Lawyers acting for Iraqi civilians have said that British troops were guilty of "terrifying acts of brutality," as a High Court hearing got underway into whether there should be a public inquiry into their allegations.
Defence Secretary Philip Hammond is investigating the claims through the Iraq Historic Allegations Team (IHAT), but Public Interest Lawyers say IHAT is not sufficiently independent.
Speaking before the hearing began this morning, lawyer Phil Shiner said: "There are unfortunately a lot more Baha Mousa cases out there - of deaths in custody following ill-treatment and torture by British forces."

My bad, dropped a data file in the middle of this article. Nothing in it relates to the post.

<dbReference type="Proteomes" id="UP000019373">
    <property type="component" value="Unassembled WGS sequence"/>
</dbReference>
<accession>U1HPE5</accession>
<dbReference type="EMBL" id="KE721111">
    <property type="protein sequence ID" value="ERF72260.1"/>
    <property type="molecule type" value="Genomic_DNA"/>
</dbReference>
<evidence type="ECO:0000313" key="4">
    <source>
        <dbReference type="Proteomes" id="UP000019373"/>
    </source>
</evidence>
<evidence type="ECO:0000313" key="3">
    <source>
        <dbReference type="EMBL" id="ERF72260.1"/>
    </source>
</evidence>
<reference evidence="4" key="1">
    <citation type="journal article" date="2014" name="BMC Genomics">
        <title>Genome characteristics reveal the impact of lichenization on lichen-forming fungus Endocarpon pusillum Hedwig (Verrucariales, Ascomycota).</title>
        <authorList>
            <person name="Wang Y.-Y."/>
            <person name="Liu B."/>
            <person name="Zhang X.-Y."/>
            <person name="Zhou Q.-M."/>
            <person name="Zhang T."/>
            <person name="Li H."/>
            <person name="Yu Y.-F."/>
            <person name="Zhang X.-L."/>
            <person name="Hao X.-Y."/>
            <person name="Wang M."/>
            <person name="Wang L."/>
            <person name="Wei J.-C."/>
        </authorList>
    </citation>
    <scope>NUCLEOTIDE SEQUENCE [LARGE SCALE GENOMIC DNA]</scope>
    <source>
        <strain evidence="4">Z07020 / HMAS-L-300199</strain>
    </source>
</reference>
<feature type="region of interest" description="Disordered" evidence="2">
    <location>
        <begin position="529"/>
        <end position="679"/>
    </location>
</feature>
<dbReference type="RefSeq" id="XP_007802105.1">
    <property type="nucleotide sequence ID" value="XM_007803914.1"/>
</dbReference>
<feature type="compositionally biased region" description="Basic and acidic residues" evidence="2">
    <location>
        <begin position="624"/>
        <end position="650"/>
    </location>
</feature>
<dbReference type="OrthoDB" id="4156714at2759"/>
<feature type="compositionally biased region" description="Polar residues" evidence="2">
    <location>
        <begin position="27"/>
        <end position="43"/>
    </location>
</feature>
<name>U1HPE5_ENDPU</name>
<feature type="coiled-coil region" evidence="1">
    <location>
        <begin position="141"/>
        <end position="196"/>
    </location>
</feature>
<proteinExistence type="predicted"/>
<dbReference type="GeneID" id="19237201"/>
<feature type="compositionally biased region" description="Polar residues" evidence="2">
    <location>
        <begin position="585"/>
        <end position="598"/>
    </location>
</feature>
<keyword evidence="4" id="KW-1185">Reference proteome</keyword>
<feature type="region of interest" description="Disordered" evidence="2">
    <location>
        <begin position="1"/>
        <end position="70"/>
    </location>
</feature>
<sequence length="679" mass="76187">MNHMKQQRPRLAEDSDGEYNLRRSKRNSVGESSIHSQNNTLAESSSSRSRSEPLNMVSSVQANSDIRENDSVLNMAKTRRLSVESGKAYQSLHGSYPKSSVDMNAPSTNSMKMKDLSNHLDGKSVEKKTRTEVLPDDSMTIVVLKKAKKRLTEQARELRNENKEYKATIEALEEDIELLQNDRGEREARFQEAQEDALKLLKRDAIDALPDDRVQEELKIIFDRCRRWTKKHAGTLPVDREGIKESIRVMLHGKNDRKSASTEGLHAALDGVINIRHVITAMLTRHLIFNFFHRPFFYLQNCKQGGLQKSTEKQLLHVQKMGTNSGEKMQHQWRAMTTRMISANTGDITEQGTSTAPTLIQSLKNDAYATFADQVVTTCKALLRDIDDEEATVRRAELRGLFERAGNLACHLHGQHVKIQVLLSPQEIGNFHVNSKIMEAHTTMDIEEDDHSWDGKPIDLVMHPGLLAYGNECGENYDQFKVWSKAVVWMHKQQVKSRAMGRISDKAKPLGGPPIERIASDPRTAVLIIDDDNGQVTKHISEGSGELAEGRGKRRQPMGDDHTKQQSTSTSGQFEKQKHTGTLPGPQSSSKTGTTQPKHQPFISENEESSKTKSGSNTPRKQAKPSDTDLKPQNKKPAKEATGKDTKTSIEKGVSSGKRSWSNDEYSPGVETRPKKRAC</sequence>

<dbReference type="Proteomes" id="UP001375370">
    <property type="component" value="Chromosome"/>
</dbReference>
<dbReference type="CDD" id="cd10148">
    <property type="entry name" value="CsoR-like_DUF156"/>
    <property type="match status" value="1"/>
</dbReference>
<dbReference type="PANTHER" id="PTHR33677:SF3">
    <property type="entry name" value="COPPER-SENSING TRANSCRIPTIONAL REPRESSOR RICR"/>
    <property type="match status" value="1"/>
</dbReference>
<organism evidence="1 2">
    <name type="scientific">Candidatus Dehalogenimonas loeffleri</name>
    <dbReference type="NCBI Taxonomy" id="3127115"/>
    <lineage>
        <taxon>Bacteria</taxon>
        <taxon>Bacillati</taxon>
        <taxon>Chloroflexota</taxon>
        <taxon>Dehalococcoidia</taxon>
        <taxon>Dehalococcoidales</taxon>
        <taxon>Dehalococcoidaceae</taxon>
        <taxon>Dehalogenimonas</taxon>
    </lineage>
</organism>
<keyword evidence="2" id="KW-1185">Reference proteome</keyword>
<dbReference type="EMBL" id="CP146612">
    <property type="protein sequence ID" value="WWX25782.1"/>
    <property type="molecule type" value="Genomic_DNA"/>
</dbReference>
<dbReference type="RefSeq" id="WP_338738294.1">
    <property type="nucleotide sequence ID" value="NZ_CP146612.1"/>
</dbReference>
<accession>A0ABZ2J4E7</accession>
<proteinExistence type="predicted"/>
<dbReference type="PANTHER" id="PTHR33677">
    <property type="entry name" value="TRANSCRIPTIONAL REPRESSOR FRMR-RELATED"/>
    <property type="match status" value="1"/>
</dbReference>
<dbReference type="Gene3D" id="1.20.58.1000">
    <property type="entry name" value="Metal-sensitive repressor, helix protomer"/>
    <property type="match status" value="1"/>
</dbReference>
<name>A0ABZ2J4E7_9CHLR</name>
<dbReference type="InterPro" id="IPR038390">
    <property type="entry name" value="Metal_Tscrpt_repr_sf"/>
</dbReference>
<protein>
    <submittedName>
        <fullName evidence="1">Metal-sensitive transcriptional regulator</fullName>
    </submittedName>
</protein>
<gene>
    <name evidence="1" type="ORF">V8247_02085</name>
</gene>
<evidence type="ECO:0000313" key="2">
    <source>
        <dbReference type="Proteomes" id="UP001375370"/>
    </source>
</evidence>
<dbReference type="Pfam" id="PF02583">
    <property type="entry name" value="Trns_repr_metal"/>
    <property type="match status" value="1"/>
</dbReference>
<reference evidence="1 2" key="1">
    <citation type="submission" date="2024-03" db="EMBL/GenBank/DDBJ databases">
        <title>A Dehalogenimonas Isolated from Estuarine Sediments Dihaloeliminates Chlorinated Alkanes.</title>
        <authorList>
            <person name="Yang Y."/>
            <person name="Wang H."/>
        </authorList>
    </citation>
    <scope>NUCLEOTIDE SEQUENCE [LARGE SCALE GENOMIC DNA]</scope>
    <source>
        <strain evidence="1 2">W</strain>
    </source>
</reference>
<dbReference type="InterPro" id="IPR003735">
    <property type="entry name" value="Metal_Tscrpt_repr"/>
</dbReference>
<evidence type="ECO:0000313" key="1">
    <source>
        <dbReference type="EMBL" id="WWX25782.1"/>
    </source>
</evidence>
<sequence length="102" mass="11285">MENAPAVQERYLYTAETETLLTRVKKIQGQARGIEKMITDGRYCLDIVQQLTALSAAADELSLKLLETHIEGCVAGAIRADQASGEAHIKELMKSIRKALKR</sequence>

A public inquiry into Mousa's death, in British custody in Iraq in September 2003, concluded it was caused by a combination of his weakened physical state and a final struggle with his guards - and named 19 soldiers who were involved in beating him.
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They wanted it - all power to British courts. Now they've got a taste of what it means. And they might not like it.